In Defense of Being Like

Sun, May 24, 2020. Tags: Language.

I think we’ve been unfair to the word “like.” It’s colloquially used as a filler word — something to say when you don’t, like, have anything else to say yet. This use of “like” is usually associated with Valley Girls, but its origins are older and vaguer than that.

“So what?” you ask. “It’s a verbal tick. A word for wasting time.”

Well, there’s a second use of “like” in Valley-Girl-speak which is subtly different from this one. As a filler word, “like” just wedges itself in the middle of an otherwise-normal sentence. But we can also use it to say things such as, “and then I was like, ‘why don’t I just go to a restaurant?'” Here “I was like” is being used similarly to “I said,” instead of being inserted as meaningless filler. “I was all” and “I was all like” can also be used this way.

But “I was like” does not always literally mean “I said.” It can also mean that I said something different which can be paraphrased in a certain way. If you ask me to do your taxes and I tell you “I really don’t have the time for that,” I could later say that I had been like, “no way,” although those aren’t the words I used.

Of course, “said” can also be used like this. Paraphrasing is more commonly associated with “like,” but it can work with “said” too. This next part, however, is unique to “like”:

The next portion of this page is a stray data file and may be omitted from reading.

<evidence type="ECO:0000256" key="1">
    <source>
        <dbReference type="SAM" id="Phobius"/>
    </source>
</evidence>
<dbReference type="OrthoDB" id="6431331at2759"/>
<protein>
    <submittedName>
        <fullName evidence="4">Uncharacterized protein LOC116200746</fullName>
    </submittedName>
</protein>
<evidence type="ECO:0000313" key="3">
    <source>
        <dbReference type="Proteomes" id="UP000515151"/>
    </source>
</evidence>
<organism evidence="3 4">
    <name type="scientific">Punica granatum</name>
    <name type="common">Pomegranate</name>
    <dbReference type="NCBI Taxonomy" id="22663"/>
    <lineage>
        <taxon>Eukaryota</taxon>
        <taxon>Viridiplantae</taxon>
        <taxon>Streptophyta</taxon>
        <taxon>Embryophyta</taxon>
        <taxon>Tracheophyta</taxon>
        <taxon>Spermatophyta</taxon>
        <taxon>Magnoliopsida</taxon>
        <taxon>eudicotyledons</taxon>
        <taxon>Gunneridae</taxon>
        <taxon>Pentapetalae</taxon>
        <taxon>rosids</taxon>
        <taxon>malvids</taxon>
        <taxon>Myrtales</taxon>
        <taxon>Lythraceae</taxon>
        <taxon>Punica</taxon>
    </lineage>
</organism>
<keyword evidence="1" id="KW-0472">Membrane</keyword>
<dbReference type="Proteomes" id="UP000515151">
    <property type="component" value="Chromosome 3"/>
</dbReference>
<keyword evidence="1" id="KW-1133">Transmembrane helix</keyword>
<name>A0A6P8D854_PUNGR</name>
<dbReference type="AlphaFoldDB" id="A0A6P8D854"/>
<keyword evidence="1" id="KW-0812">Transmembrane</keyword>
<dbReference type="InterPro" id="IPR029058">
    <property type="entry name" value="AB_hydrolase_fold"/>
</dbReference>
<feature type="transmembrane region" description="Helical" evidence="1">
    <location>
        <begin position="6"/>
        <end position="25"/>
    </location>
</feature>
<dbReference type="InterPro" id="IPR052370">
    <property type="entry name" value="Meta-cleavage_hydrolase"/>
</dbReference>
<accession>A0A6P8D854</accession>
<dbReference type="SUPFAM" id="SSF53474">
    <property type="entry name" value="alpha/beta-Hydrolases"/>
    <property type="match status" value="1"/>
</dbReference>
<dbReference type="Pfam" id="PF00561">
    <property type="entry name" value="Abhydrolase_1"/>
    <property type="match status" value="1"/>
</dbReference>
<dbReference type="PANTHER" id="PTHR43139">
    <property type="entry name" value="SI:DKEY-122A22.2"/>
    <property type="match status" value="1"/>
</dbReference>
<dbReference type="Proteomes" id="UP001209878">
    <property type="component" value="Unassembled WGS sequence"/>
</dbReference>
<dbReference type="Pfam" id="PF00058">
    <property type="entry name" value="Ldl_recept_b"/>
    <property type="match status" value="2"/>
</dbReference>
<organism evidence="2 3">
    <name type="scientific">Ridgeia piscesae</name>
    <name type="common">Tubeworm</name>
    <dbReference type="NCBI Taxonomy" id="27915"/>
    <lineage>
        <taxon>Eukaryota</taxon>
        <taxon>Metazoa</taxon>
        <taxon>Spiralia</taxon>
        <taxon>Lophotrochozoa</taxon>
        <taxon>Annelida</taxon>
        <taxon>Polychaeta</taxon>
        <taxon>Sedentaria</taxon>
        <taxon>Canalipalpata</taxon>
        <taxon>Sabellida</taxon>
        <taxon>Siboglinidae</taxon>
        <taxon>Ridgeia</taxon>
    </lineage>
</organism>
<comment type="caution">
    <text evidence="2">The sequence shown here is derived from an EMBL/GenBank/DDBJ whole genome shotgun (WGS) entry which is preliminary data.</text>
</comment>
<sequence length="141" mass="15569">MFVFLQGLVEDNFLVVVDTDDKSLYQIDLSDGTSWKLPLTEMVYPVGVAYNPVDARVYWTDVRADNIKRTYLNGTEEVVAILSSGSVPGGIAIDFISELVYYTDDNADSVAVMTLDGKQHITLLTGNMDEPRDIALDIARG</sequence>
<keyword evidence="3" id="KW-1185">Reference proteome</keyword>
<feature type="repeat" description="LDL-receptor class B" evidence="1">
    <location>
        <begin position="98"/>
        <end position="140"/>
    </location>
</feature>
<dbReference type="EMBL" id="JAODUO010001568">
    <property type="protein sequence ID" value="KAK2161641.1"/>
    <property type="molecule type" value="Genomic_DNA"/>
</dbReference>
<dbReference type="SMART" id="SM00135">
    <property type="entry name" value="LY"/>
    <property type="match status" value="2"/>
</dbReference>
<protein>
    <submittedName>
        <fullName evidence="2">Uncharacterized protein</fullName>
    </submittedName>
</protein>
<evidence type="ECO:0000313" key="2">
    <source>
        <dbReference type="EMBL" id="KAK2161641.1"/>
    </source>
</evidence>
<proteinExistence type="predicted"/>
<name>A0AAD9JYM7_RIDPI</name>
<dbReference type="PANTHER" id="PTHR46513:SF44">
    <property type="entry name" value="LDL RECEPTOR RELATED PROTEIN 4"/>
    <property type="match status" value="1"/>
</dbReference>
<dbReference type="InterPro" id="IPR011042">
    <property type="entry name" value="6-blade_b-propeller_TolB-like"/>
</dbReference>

“Being like” can also describe an attitude. If say I lost my keys and that I was like, “oh my God,” that doesn’t mean that I literally said “oh my God.” But it also doesn’t necessarily mean that I said anything at all. It means that I was frustrated to the point where saying “oh my God” would have been an appropriate expression of my feelings.

When we use “like” like this, we get to express ourselves in an entirely different way. If I’m describing myself trying to get a lawnmower started, instead of saying that I was confused and angry, I can say that I was like, “how does this thing even work?” This lets us interject a lot of flavour. It’s a much more emotive, conversational way of speaking. If I want to express that even more strongly, saying “I was like, ‘wow, how does this piece of junk even work’” is a much more evocative way of dialing it up than “I was very confused and angry,” because it’s a miniature performance. It lets us show feelings instead of just telling others about them.

I’m fond of this particular use of “like.” I think it’s an excellent tool for expressing emotion. Since using “like” this way is associated with Valley Girls, there’s a bit of stigma surrounding it. But I think that’s silly. “Like” lets us use English’s tools for expressing our own feelings (such as tone, interjections, strong language, etc) to describe feelings someone else had, or feelings we had at a different point in time.

Such a useful piece of language deserves more recognition as the gem that it is.